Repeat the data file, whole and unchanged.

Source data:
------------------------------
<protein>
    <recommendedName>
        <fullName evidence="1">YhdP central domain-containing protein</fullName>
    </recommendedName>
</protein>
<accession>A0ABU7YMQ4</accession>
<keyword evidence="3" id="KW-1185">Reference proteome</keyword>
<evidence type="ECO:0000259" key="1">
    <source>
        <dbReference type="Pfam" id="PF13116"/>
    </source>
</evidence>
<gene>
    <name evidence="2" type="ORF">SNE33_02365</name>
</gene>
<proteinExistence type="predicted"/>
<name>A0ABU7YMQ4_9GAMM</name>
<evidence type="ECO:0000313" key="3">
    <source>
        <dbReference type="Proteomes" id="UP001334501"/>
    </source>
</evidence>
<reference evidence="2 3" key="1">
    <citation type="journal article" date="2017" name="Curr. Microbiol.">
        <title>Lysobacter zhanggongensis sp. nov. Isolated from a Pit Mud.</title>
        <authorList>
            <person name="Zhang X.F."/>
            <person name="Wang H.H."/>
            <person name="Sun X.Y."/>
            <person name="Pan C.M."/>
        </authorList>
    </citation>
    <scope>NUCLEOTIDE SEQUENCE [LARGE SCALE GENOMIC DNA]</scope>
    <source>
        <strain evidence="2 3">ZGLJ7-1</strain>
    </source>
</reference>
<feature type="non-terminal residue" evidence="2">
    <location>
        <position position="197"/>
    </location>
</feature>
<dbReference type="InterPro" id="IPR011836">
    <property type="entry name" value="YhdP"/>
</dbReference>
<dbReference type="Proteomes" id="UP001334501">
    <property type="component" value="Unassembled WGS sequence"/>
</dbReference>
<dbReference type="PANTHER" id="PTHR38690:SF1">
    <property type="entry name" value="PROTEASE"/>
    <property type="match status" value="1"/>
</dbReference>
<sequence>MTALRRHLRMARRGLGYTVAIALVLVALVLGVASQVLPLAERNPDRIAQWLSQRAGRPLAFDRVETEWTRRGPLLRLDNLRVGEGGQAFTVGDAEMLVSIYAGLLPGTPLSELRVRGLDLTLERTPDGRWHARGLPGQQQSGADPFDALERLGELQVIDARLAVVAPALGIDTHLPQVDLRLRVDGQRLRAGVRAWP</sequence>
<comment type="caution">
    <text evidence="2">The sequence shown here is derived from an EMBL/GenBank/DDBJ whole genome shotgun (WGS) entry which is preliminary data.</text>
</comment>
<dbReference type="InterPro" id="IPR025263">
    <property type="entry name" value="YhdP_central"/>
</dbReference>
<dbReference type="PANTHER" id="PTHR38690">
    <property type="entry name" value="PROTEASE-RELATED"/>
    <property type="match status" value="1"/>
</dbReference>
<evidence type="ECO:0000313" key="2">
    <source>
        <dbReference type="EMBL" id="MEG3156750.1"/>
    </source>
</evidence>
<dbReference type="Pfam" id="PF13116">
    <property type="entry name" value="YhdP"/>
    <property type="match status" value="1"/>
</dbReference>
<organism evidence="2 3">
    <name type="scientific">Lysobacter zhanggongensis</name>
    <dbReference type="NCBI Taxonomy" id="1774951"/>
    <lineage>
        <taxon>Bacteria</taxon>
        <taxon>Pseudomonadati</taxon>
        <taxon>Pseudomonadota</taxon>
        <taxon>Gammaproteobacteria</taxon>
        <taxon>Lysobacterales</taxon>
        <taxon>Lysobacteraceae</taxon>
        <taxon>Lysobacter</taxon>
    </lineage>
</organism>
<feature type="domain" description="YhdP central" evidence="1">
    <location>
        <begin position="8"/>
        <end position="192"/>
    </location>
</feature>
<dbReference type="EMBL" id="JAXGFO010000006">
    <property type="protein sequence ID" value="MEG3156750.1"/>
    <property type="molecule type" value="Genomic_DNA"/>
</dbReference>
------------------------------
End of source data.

<protein>
    <recommendedName>
        <fullName evidence="1">YhdP central domain-containing protein</fullName>
    </recommendedName>
</protein>
<accession>A0ABU7YMQ4</accession>
<keyword evidence="3" id="KW-1185">Reference proteome</keyword>
<evidence type="ECO:0000259" key="1">
    <source>
        <dbReference type="Pfam" id="PF13116"/>
    </source>
</evidence>
<gene>
    <name evidence="2" type="ORF">SNE33_02365</name>
</gene>
<proteinExistence type="predicted"/>
<name>A0ABU7YMQ4_9GAMM</name>
<evidence type="ECO:0000313" key="3">
    <source>
        <dbReference type="Proteomes" id="UP001334501"/>
    </source>
</evidence>
<reference evidence="2 3" key="1">
    <citation type="journal article" date="2017" name="Curr. Microbiol.">
        <title>Lysobacter zhanggongensis sp. nov. Isolated from a Pit Mud.</title>
        <authorList>
            <person name="Zhang X.F."/>
            <person name="Wang H.H."/>
            <person name="Sun X.Y."/>
            <person name="Pan C.M."/>
        </authorList>
    </citation>
    <scope>NUCLEOTIDE SEQUENCE [LARGE SCALE GENOMIC DNA]</scope>
    <source>
        <strain evidence="2 3">ZGLJ7-1</strain>
    </source>
</reference>
<feature type="non-terminal residue" evidence="2">
    <location>
        <position position="197"/>
    </location>
</feature>
<dbReference type="InterPro" id="IPR011836">
    <property type="entry name" value="YhdP"/>
</dbReference>
<dbReference type="Proteomes" id="UP001334501">
    <property type="component" value="Unassembled WGS sequence"/>
</dbReference>
<dbReference type="PANTHER" id="PTHR38690:SF1">
    <property type="entry name" value="PROTEASE"/>
    <property type="match status" value="1"/>
</dbReference>
<sequence>MTALRRHLRMARRGLGYTVAIALVLVALVLGVASQVLPLAERNPDRIAQWLSQRAGRPLAFDRVETEWTRRGPLLRLDNLRVGEGGQAFTVGDAEMLVSIYAGLLPGTPLSELRVRGLDLTLERTPDGRWHARGLPGQQQSGADPFDALERLGELQVIDARLAVVAPALGIDTHLPQVDLRLRVDGQRLRAGVRAWP</sequence>
<comment type="caution">
    <text evidence="2">The sequence shown here is derived from an EMBL/GenBank/DDBJ whole genome shotgun (WGS) entry which is preliminary data.</text>
</comment>
<dbReference type="InterPro" id="IPR025263">
    <property type="entry name" value="YhdP_central"/>
</dbReference>
<dbReference type="PANTHER" id="PTHR38690">
    <property type="entry name" value="PROTEASE-RELATED"/>
    <property type="match status" value="1"/>
</dbReference>
<evidence type="ECO:0000313" key="2">
    <source>
        <dbReference type="EMBL" id="MEG3156750.1"/>
    </source>
</evidence>
<dbReference type="Pfam" id="PF13116">
    <property type="entry name" value="YhdP"/>
    <property type="match status" value="1"/>
</dbReference>
<organism evidence="2 3">
    <name type="scientific">Lysobacter zhanggongensis</name>
    <dbReference type="NCBI Taxonomy" id="1774951"/>
    <lineage>
        <taxon>Bacteria</taxon>
        <taxon>Pseudomonadati</taxon>
        <taxon>Pseudomonadota</taxon>
        <taxon>Gammaproteobacteria</taxon>
        <taxon>Lysobacterales</taxon>
        <taxon>Lysobacteraceae</taxon>
        <taxon>Lysobacter</taxon>
    </lineage>
</organism>
<feature type="domain" description="YhdP central" evidence="1">
    <location>
        <begin position="8"/>
        <end position="192"/>
    </location>
</feature>
<dbReference type="EMBL" id="JAXGFO010000006">
    <property type="protein sequence ID" value="MEG3156750.1"/>
    <property type="molecule type" value="Genomic_DNA"/>
</dbReference>